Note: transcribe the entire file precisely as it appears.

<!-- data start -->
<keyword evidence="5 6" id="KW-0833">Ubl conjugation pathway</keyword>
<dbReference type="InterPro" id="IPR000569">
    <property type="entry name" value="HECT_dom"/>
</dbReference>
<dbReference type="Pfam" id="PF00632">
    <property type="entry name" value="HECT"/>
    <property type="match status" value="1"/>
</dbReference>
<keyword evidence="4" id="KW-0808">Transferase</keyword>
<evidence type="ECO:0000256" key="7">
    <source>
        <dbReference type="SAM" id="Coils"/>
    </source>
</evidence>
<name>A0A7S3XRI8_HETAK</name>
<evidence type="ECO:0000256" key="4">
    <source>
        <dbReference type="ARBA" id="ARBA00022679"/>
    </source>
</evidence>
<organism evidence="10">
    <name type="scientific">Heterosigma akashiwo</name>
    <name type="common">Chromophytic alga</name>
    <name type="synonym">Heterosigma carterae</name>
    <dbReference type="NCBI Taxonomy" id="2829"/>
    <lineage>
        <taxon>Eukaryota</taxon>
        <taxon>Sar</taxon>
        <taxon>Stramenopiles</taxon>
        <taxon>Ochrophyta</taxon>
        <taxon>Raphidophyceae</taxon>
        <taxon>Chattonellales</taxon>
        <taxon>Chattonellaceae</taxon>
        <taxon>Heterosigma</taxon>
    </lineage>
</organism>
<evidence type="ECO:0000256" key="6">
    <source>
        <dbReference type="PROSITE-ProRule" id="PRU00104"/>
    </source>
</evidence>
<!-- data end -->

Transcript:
<keyword evidence="5 6" id="KW-0833">Ubl conjugation pathway</keyword>
<dbReference type="InterPro" id="IPR000569">
    <property type="entry name" value="HECT_dom"/>
</dbReference>
<dbReference type="Pfam" id="PF00632">
    <property type="entry name" value="HECT"/>
    <property type="match status" value="1"/>
</dbReference>
<keyword evidence="4" id="KW-0808">Transferase</keyword>
<evidence type="ECO:0000256" key="7">
    <source>
        <dbReference type="SAM" id="Coils"/>
    </source>
</evidence>
<name>A0A7S3XRI8_HETAK</name>
<evidence type="ECO:0000256" key="4">
    <source>
        <dbReference type="ARBA" id="ARBA00022679"/>
    </source>
</evidence>
<organism evidence="10">
    <name type="scientific">Heterosigma akashiwo</name>
    <name type="common">Chromophytic alga</name>
    <name type="synonym">Heterosigma carterae</name>
    <dbReference type="NCBI Taxonomy" id="2829"/>
    <lineage>
        <taxon>Eukaryota</taxon>
        <taxon>Sar</taxon>
        <taxon>Stramenopiles</taxon>
        <taxon>Ochrophyta</taxon>
        <taxon>Raphidophyceae</taxon>
        <taxon>Chattonellales</taxon>
        <taxon>Chattonellaceae</taxon>
        <taxon>Heterosigma</taxon>
    </lineage>
</organism>
<evidence type="ECO:0000256" key="6">
    <source>
        <dbReference type="PROSITE-ProRule" id="PRU00104"/>
    </source>
</evidence>